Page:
Moroccan king: Maghreb states must reactivate union

Moroccan King Mohammad VI said a union of Maghreb states has become a mandatory demand

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The restarting of a union inclusive of all Maghreb Arab states has become a “pending legal demand,” Morocco’s King Mohammad VI said at an address to Tunisia’s National Constituent Assembly on Saturday.

Delaying the formation of the union will only “hinder the future of the region,” said Mohammed VI, who arrived in the capital Tunis in his first visit to the country where the Arab Spring protests began after the toppling of Tunisia’s longtime strongman Zine El Abidine Ben Ali in 2011.

Tunisia, Libya, Mauritania, Algeria and Morocco make up the Arab Maghreb Union (AMU), but the union became inactive after political disagreements between Algeria and Morocco over an ongoing dispute over the Western Sahara region.

The king urged the restarting of the union because he said “no country can on its own solve its security and stability problems.”

The king, whose three-day visit comes at the invitation of Moncef Marzouki, was met by the Tunisian president at the airport in Aouina near the capital mid-afternoon, Agence France-Presse reported.

A delegation of 11 ministers and some 90 businesspeople are accompanying the king on the trip.

Around 20 bilateral agreements, in both the private and public sectors, are due to be signed during the visit, according to the president’s office.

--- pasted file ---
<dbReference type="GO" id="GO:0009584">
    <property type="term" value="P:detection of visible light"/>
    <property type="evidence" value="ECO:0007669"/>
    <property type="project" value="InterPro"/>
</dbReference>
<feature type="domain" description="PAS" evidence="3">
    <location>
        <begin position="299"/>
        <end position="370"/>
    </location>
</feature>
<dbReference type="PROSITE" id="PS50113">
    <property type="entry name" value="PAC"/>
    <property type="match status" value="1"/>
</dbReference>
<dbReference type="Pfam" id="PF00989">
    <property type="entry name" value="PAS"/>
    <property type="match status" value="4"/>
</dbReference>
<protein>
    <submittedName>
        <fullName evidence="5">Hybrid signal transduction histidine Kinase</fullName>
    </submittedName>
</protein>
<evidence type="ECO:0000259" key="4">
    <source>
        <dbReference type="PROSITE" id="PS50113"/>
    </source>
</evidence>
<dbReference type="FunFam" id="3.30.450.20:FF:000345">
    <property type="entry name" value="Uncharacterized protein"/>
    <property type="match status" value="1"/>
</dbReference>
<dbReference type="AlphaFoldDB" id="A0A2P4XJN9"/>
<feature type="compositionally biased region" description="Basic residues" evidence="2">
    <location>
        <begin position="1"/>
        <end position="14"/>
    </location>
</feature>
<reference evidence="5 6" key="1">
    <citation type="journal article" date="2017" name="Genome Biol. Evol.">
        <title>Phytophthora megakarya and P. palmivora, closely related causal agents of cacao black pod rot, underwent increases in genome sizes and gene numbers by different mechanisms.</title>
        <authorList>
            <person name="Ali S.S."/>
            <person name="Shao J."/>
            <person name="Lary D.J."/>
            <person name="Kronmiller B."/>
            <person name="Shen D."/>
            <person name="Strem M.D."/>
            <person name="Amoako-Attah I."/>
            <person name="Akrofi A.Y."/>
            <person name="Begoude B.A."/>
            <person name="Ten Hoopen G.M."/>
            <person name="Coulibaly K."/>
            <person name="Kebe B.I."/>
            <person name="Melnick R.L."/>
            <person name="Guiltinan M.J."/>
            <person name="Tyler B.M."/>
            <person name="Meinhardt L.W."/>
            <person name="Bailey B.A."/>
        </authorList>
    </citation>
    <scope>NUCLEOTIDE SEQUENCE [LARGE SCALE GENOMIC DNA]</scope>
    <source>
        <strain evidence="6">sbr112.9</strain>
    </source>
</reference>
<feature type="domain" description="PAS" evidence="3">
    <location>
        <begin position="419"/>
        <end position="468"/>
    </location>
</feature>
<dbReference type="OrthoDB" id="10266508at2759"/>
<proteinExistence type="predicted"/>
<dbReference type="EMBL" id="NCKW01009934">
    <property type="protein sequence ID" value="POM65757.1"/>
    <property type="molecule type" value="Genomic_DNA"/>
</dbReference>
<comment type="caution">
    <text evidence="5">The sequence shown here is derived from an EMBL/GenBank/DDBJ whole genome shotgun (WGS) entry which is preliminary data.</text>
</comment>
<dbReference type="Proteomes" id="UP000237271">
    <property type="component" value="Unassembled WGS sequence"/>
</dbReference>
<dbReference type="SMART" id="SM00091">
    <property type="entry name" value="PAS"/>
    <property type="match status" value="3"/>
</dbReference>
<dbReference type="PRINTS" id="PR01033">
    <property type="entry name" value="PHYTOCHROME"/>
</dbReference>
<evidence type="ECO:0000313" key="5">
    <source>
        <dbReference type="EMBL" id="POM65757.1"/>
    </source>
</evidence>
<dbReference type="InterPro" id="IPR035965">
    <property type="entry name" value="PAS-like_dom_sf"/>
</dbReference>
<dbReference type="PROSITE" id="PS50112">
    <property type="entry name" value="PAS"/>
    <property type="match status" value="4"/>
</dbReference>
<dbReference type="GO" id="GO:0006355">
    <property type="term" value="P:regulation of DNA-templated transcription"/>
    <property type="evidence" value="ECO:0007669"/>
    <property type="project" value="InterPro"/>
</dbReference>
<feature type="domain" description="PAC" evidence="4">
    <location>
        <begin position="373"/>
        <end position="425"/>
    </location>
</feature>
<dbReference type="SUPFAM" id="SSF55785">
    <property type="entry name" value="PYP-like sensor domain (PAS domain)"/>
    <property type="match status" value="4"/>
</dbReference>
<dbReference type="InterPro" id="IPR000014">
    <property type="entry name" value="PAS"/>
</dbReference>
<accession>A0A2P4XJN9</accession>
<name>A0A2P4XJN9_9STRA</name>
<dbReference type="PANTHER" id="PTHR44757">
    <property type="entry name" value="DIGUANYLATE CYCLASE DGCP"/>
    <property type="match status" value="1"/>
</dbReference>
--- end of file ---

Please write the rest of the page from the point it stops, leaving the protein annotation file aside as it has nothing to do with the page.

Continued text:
Shortly after his election to the presidency in 2012, Marzouki visited Morocco, a country he once lived in.

In a related story, Tunisia said Saturday it has postponed an emergency meeting with its North African neighbors to discuss the chaotic situation in Libya, citing a lack of “foresight.”

With lawlessness in Libya rising, Tunisia had been due to hold a session on Sunday with other AMU states to find a political solution to the unrest in the mostly desert nation.

“It is deemed preferable to postpone the meeting because there is a lack of foresight on the situation in Libya,” AFP quoted foreign ministry spokesman Mokhtar Chouachi as saying Saturday.

The session was supposed to have been followed by a meeting of several countries’ and organizations’ special envoys, including those of the United Nations and the European Union, to Libya, but this was also postponed.

No dates for the postponement were given.

Chouachi’s comments come amid a political power struggle in Tripoli, where rival governments are claiming control of the country’s huge currency reserves from oil and gas, while a rogue general has launched an offensive on jihadists in the eastern city of Benghazi.

Libya is set to hold a vote in less than four weeks to replace the General National Congress, the country's interim parliament that was elected in July 2012 after a NATO-backed uprising toppled the regime of dictator Muammar Qaddafi.


(With AFP)

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